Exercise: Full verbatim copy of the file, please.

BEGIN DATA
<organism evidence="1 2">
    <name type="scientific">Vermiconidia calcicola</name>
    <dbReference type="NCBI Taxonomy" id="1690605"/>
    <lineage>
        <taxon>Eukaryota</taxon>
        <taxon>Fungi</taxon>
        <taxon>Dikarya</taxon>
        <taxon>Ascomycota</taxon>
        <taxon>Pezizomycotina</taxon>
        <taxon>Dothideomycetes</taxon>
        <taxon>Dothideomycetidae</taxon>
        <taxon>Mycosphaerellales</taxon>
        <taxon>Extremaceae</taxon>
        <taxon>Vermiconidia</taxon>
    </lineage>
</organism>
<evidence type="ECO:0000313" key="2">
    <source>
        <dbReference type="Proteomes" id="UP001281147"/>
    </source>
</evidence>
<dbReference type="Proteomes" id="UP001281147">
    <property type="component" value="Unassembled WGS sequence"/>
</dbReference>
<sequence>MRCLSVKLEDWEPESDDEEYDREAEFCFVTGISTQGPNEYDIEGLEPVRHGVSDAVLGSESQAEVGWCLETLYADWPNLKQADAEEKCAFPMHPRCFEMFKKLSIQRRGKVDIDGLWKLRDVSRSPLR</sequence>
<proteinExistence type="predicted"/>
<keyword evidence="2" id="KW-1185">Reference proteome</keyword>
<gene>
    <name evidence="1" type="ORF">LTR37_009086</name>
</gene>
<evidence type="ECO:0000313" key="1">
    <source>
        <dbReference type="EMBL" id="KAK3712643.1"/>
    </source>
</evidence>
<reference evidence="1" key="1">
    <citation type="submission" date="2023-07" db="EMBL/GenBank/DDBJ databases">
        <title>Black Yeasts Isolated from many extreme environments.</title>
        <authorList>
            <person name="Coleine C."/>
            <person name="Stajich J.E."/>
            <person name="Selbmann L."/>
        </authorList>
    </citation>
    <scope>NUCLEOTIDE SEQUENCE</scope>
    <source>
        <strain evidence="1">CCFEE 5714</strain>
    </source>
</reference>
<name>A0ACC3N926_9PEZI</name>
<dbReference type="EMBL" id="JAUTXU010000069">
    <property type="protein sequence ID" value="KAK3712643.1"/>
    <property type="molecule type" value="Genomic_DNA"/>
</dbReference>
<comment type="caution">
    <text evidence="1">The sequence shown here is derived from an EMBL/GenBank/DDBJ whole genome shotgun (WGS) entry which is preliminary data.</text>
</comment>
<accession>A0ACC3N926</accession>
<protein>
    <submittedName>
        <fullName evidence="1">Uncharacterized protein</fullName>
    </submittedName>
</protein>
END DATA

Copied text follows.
<organism evidence="1 2">
    <name type="scientific">Vermiconidia calcicola</name>
    <dbReference type="NCBI Taxonomy" id="1690605"/>
    <lineage>
        <taxon>Eukaryota</taxon>
        <taxon>Fungi</taxon>
        <taxon>Dikarya</taxon>
        <taxon>Ascomycota</taxon>
        <taxon>Pezizomycotina</taxon>
        <taxon>Dothideomycetes</taxon>
        <taxon>Dothideomycetidae</taxon>
        <taxon>Mycosphaerellales</taxon>
        <taxon>Extremaceae</taxon>
        <taxon>Vermiconidia</taxon>
    </lineage>
</organism>
<evidence type="ECO:0000313" key="2">
    <source>
        <dbReference type="Proteomes" id="UP001281147"/>
    </source>
</evidence>
<dbReference type="Proteomes" id="UP001281147">
    <property type="component" value="Unassembled WGS sequence"/>
</dbReference>
<sequence>MRCLSVKLEDWEPESDDEEYDREAEFCFVTGISTQGPNEYDIEGLEPVRHGVSDAVLGSESQAEVGWCLETLYADWPNLKQADAEEKCAFPMHPRCFEMFKKLSIQRRGKVDIDGLWKLRDVSRSPLR</sequence>
<proteinExistence type="predicted"/>
<keyword evidence="2" id="KW-1185">Reference proteome</keyword>
<gene>
    <name evidence="1" type="ORF">LTR37_009086</name>
</gene>
<evidence type="ECO:0000313" key="1">
    <source>
        <dbReference type="EMBL" id="KAK3712643.1"/>
    </source>
</evidence>
<reference evidence="1" key="1">
    <citation type="submission" date="2023-07" db="EMBL/GenBank/DDBJ databases">
        <title>Black Yeasts Isolated from many extreme environments.</title>
        <authorList>
            <person name="Coleine C."/>
            <person name="Stajich J.E."/>
            <person name="Selbmann L."/>
        </authorList>
    </citation>
    <scope>NUCLEOTIDE SEQUENCE</scope>
    <source>
        <strain evidence="1">CCFEE 5714</strain>
    </source>
</reference>
<name>A0ACC3N926_9PEZI</name>
<dbReference type="EMBL" id="JAUTXU010000069">
    <property type="protein sequence ID" value="KAK3712643.1"/>
    <property type="molecule type" value="Genomic_DNA"/>
</dbReference>
<comment type="caution">
    <text evidence="1">The sequence shown here is derived from an EMBL/GenBank/DDBJ whole genome shotgun (WGS) entry which is preliminary data.</text>
</comment>
<accession>A0ACC3N926</accession>
<protein>
    <submittedName>
        <fullName evidence="1">Uncharacterized protein</fullName>
    </submittedName>
</protein>